Not sure what receiver is good enough.... possible separates? - Page 4 - AVS Forum
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post #91 of 103 Old 02-28-2013, 07:29 AM
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Originally Posted by kbarnes701 View Post

Will more resolution make a flat line look anything other than flat?
Yes, in the case of an apparently flat line.

 

Here's a graph of the Emotiva XPA-2 from Audioholics. It looks real flat to me from 20Hz to 20kHz... you saying this one is no use either?

 

 

And here's a couple from Stereophile:

 

 

 

The one thing they all seem to have in common, to me, is that they show a remarkably flat FR from 20Hz-20kHz.  Am I missing something?

 

BTW, if you were referring to me as someone with a sales/marketing background, you have the wrong guy. I have worked all my life in Advertising and never, even briefly, in either sales or marketing.

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post #92 of 103 Old 02-28-2013, 02:42 PM
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Will more resolution make a flat line look anything other than flat?

Components these days are a non-issue in amplifiers. Even cheap amps of the type we use in HT are made with components whose key parameters put them well below the threshold of audibility. To suggest that one component will be 'better' than another makes you seem rooted in the past, when it was true. Once a component has sufficient quality that its distortion thresholds are below the level of human audibility, no further 'improvement' can be possible 0.05% and 0.01% may make one thing appear 'better' than he other but it's totally irrelevant if it is physically impossible to hear a difference.

Likewise, QC isn’t an issue. We are obviously discussing amps that are in working order, not broken amps.

Amps are amps these days. Welcome that fact and save some $$$.

So now you've not only changed the argument, you've also managed to put words in my mouth. Nice work! rolleyes.gif

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post #93 of 103 Old 02-28-2013, 02:50 PM
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Originally Posted by kbarnes701 View Post

Here's a graph of the Emotiva XPA-2 from Audioholics. It looks real flat to me from 20Hz to 20kHz... you saying this one is no use either?




And here's a couple from Stereophile:







The one thing they all seem to have in common, to me, is that they show a remarkably flat FR from 20Hz-20kHz.  Am I missing something?

BTW, if you were referring to me as someone with a sales/marketing background, you have the wrong guy. I have worked all my life in Advertising and never, even briefly, in either sales or marketing.

In all of my use of an Audio Precision over the last 17 years, I can't think of a time I ever had the scale bigger than -2 to +2 dB. At that range, the curves are, well, curves, ie, not flat.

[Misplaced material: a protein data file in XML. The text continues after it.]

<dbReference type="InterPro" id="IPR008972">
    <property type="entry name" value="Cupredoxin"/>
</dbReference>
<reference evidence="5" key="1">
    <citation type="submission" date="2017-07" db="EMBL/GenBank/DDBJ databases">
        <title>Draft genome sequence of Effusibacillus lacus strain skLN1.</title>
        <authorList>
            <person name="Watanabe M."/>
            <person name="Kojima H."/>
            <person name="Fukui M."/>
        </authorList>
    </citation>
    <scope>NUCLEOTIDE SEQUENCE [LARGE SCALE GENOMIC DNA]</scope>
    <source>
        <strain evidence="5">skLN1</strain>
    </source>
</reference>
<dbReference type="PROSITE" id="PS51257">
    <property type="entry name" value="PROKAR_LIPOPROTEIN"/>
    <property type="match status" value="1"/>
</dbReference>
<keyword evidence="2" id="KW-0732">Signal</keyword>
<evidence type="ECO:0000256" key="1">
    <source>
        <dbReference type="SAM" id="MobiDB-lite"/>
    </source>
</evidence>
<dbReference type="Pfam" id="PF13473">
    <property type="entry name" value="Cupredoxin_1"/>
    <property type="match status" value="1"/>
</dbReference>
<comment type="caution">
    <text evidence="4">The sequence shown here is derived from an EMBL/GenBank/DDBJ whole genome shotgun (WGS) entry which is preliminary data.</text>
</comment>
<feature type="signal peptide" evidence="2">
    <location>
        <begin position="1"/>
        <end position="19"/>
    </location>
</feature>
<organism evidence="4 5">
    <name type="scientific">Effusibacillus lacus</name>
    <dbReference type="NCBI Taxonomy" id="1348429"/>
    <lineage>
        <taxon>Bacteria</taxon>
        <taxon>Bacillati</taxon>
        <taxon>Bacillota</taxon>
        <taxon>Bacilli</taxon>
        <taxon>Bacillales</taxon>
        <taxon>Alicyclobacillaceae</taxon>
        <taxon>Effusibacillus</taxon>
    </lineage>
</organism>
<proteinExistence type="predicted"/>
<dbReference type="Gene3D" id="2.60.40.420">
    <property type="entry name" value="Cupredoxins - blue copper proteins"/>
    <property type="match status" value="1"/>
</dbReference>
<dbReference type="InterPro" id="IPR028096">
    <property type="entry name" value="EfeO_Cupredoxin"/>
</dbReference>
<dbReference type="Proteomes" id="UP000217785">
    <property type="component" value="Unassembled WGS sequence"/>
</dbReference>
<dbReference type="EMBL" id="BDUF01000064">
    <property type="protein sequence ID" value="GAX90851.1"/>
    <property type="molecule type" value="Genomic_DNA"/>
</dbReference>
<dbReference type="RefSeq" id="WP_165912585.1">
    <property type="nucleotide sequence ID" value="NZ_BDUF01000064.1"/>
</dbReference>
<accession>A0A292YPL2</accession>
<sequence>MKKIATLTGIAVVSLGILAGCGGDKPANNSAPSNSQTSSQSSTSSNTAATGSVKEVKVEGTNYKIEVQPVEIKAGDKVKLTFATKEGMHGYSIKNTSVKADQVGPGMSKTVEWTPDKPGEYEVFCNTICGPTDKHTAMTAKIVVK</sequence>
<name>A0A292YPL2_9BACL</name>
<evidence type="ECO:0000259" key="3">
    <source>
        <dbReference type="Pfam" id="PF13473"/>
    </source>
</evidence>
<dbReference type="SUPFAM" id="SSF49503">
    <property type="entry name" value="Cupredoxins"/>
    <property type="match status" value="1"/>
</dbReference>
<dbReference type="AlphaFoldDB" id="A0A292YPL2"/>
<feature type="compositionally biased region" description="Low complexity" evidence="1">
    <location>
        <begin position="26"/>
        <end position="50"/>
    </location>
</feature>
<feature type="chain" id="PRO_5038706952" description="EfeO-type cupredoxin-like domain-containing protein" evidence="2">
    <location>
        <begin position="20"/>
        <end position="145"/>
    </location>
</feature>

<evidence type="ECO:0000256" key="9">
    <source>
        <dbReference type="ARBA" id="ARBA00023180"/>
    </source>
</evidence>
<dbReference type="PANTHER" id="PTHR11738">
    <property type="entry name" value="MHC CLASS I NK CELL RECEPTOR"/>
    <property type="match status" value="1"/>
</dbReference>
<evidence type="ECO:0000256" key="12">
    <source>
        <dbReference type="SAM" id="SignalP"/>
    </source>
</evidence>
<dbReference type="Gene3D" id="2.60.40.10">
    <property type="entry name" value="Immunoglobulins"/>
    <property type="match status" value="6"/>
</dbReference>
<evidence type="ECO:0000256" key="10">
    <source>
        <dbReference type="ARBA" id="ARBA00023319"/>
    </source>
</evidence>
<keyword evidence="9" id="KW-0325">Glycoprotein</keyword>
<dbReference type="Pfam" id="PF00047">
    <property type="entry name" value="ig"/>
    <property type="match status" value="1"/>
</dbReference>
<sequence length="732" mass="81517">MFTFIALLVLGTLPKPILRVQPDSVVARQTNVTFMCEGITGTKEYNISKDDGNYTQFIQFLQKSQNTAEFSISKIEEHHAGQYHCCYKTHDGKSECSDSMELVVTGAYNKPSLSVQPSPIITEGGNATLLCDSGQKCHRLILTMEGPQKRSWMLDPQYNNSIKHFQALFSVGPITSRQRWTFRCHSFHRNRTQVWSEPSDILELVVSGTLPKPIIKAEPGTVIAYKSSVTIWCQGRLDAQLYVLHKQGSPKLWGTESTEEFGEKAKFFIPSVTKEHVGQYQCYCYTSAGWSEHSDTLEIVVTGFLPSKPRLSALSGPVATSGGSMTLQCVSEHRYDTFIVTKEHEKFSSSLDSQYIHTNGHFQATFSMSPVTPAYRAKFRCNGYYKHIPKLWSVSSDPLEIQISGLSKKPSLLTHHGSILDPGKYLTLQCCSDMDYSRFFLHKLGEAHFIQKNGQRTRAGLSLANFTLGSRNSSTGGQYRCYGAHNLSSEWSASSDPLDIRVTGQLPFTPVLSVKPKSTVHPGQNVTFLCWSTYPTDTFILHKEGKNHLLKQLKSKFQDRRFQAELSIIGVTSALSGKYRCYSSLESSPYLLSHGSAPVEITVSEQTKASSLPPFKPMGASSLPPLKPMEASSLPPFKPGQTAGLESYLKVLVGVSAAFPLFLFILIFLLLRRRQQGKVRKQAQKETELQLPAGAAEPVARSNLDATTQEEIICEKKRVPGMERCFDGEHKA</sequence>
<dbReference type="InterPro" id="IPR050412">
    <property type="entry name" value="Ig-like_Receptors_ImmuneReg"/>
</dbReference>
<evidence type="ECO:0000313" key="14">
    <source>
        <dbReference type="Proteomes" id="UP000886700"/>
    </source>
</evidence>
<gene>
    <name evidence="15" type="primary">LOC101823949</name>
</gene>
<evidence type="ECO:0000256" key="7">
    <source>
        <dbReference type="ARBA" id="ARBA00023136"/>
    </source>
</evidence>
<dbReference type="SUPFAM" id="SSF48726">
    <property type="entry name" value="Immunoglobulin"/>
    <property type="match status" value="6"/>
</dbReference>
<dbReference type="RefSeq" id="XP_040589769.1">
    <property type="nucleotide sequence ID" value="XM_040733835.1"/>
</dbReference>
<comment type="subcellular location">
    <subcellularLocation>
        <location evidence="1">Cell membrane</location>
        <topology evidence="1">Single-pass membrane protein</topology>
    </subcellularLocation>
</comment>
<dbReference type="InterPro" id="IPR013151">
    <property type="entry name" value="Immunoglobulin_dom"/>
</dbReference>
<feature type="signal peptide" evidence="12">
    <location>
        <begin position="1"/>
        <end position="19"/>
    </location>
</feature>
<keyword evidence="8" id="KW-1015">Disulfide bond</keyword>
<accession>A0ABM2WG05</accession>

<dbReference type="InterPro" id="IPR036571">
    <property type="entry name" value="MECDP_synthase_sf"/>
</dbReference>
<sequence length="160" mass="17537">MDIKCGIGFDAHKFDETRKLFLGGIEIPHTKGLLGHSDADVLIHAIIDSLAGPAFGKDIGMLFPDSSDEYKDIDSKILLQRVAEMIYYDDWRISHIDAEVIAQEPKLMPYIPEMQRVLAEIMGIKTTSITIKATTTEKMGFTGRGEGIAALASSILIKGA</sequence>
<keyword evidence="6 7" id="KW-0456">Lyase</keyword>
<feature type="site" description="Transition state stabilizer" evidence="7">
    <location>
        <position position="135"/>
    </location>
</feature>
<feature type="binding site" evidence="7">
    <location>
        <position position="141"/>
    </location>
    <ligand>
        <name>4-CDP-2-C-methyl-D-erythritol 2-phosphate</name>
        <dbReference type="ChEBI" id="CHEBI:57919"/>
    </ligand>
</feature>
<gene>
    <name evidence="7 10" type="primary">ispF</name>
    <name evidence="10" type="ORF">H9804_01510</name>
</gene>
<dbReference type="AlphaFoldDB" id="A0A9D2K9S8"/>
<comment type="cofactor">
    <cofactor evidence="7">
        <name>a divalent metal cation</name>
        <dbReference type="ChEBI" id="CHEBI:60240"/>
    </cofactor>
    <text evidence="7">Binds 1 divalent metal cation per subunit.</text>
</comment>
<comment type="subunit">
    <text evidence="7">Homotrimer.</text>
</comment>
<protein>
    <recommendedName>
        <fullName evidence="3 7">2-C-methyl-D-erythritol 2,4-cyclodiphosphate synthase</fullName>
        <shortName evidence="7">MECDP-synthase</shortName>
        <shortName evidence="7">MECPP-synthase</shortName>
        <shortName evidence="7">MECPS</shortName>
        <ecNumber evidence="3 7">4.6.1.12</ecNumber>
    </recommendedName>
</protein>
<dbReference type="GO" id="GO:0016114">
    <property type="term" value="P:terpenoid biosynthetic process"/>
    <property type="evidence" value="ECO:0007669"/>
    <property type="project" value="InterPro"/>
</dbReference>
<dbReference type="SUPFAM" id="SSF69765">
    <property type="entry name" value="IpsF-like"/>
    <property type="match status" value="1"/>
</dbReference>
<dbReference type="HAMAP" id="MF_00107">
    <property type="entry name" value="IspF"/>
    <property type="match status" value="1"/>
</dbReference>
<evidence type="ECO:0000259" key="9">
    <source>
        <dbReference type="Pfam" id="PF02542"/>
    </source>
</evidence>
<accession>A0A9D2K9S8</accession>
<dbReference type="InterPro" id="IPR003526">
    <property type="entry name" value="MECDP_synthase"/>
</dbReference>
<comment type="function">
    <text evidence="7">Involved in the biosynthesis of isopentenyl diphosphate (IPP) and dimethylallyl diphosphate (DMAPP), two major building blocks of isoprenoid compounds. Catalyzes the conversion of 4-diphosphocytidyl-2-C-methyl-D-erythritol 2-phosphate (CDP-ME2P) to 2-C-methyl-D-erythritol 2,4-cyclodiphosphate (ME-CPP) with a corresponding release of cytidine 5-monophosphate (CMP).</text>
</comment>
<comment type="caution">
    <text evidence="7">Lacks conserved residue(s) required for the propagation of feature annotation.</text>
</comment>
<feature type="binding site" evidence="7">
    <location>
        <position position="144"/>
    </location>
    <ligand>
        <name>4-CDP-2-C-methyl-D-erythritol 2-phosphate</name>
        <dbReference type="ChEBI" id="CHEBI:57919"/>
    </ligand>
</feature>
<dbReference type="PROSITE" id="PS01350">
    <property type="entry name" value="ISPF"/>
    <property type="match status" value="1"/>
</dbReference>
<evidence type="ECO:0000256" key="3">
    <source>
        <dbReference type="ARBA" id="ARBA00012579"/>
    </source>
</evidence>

And I was the one who referred to your sales/marketing background. OK, it's advertising. To me, that's all the same. Just like to you, "flat" means, well, whatever you want it to mean.

The issue here, as Greg Lee seems to be getting at, is that plots not zoomed in to a range of +/1dB, or +/-2 dB, are worthless.

Furthermore, plots that show the freq resp into a simple 8 Ohm or 6 Ohm load are worthless.

Give me plots with a real speaker load, and then we're back where I started: At what point are the freq resp variations "neglibible" or "inaudible?"

It might be a non-issue to you, Keith, but then again you don't design mass quantity consumer A/V electronics, do you? You don't have to review CPK data taken from thousands of units manufactured in a factory in China, do you? You don't get to see that in worst case scenarios, some of those amps, when measured with a more "real" load, might just have variations that approach audibility.

It appears to me you've taken a religious position on the "all amps sound the same" idea, and while it may surprise you to know that I *generally* fall in that same camp, I'm aware of enough issues to know that the "all" part of that statement needs some qualifiers...

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post #94 of 103 Old 02-28-2013, 02:59 PM
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What's more, since these days a good number of people (myself included) use AVRs, we have to consider the freq resp of the D/A section as well.

Don't tell me, those are "flat" too, right?

Do some Monte Carlo simulations of the lowpass filter on the DAC output, or better yet look at the data of thousands of units measured in a factory, and you'll see that there is some variation from one unit to the next.

Depending on the DAC itself, the output topology, the filter topology, and the component tolerances of the Rs and Cs in the filter, we can get outliers that may have a dB of variation in freq resp.

Is that audible? Might be, in controlled listening tests. In fact, I've worked on DAC products where just the component tolerances in the output filter could lead to freq resp variations that could be audible (although admittedly just barely audible) in worst case scenarios. And depending on how we set up the quality control testing in the factory (do we test freq resp on every single unit or do we just test every 10th unit, or maybe just one every day?), those units might just get through production and into a customer's system.




Now, if you want to ask, is it important, given that speakers and rooms will have orders of magnitude more variances than DACs or amps, then, yeah, I'm totally in your camp that it's silly to go looking for a DAC and/or amp with a particular sound and that efforts should be put into speakers, room acoustics, and the like.

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post #95 of 103 Old 02-28-2013, 04:51 PM
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Now, if you want to ask, is it important, given that speakers and rooms will have orders of magnitude more variances than DACs or amps, then, yeah, I'm totally in your camp that it's silly to go looking for a DAC and/or amp with a particular sound and that efforts should be put into speakers, room acoustics, and the like.

 

I think we are in basic agreement really. I probably should have said something like "acceptably flat" rather than "flat". My position is essentially similar to yours: room and speakers are the most significant contributors/detractors to SQ by a huge order of magnitude and modern SS amps, working within their design parameters and not clipping are all essentially the same wrt to SQ. What makes sense therefore, in the search for the best SQ possible, is to concentrate on the room and the speakers, and that is where money is best spent. BYAKT :)